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Personnel Hiring & Employee Training
HiringHiring good personnel is one of the most difficult aspects of any business venture. Because the success and growth of your business is dependent, in large part, upon the people you surround yourself with, doing this difficult task well should be high on your priority list. Here are some of our thoughts on this subject. We do not claim that what we have to say here will guarantee surefire results, for we are dealing with human nature here. But our experience is that these issues can greatly improve your chances of getting good people.

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Why are you hiring? Before you even begin a recruiting process, you need to determine whether you already have staff on board who may be able to fill the job. Personnel you already have are (or should be) a proven commodity. They are committed to your company and it's success. A new hire on the other hand, is an unknown. Give the folks in your company the opportunities to grow into new, more difficult positions and then fill into the lower positions with new personnel.

What are you looking for in a new hire? The answer to this question is almost always related to the skills required or desired in the candidate and how they relate to the job that needs filling. And while skills are an important consideration, don't forget the more important one. Chemistry! How well a new hire will do on the job has as much, if not more to do with chemistry, than it does with their ability to do the tasks of the job. The ability of a new hire to join in with an existing team will have a great bearing on his or her success and the success of the team. Funny thing about chemistry; it can hardly be defined, it cannot be taught, and generally, it's darn difficult to learn. It's just there! Skills however can be learned and taught. Find out up front how a candidate will fit in and keep the assessment of this factor high on your priority list when you make you selection.

Always be on the lookout for good people in unexpected places: The most skillful person we ever met at hiring good people was Bob Mathews. Before his death in 1987 from Prostate Cancer, Bob managed to build an enterprise that he started in his garage into a company today approaching 300 million in annual sales. The company is U.S. Computer Services and today is the largest first class mailer in the United States. They produce and mail something over 65 million bills monthly to telephone and cable television subscribers worldwide. Anyway, Bob built this company with a lot of strong talent that he found in unexpected places. He would talk to waitresses while dining out, to airplane personnel while boarding airplanes, and to bartenders in Las Vegas. He would converse with the crew painting his house, the CPA doing his taxes, and the firemen who came to inspect the building. And in all of these conversations, Bob took little stock in what the person was DOING but noticed HOW they did it. Did they carry through? Did they push hard to get the job done? Did they work well with their co-workers? Did they seem committed fervently to their mission? Did they have a plan for getting their job done and did they follow that plan? If the answer to most of these questions was yes, Bob would hire them, sometimes right on the spot. He clearly understood that these are qualities that are difficult to find and impossible to teach. His theory was that he could teach them to do the work. Some of those hires are Vice Presidents and Senior Vice Presidents in the corporation today and they started at the bottom years ago.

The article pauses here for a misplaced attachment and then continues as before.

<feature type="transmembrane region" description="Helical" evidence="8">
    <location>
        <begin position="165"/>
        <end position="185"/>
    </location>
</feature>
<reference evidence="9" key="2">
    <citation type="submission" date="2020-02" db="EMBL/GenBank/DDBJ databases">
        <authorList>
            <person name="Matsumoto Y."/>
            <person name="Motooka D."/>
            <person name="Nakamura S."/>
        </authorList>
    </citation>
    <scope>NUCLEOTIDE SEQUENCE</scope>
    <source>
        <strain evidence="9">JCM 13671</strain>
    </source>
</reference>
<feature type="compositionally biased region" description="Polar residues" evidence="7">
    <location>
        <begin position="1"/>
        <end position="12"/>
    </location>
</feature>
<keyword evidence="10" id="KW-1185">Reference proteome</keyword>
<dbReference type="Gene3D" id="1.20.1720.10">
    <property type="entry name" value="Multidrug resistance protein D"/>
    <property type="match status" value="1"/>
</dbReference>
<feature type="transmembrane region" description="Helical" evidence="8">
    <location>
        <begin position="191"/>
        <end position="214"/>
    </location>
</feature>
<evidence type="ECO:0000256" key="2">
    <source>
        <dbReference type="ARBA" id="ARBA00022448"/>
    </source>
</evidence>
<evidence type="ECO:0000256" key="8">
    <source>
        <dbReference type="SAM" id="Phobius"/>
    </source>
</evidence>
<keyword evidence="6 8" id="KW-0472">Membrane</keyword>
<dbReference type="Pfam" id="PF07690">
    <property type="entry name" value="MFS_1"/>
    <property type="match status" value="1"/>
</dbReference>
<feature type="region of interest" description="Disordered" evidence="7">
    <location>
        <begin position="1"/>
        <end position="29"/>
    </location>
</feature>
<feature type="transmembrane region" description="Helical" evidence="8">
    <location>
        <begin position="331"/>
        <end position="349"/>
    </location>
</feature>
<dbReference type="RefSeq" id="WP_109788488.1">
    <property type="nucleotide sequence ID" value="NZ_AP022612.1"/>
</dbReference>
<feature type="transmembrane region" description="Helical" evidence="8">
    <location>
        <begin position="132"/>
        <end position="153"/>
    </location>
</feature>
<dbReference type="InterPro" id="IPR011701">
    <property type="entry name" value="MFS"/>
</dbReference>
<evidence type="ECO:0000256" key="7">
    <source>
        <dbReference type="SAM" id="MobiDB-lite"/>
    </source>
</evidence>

Watch a new hire carefully and abandon ship quickly if it's not going to work: Some of those you hire will work out to be mediocre at best. This means that there is either a serious job mismatch or you have hired someone who is not going to work out. In the case of a job mismatch, try to find other opportunities in your company, In the latter case, the longer you let that person sit in that chair, the worse the situation becomes. Not only is the new person not carrying his share of the load, but the other members of the team are working harder to make up. And the longer you let that person sit in that chair, the longer that chair is NOT being occupied by a competent employee who can be a contributing member of the team. Act swiftly when your gut tells you things are not going to work out.

Employee Training

training Neal & Associates specializes in designing and implementing customized employee training programs including the follownig:
  • training employees effectively in:
    • software troubleshooting
    • computer hardware troubleshooting
    • dealing with difficult customers
    • making effective use of time
    • using computer systems effectively
    • using company resources effectively
    • thinking about the bottom line
    • communicating effectively with management
  • developing strong problem solving techniques in your staff and management:
    • defining a problem correctly
    • collecting information for problem solving
    • selecting from among the possible solutions
    • staying focused on the problem!
    • "don't tell me what won't work, tell me what will work" or -being a positive problem solver
  • developing effective time management techniques in your staff and management
    • make a plan - EVERY DAY!
    • check your plan for today frequently
    • work on that part of your plan that you can get done today
    • don't let anything get in your way
    • learning to be a person who plows right through one problem after another daily

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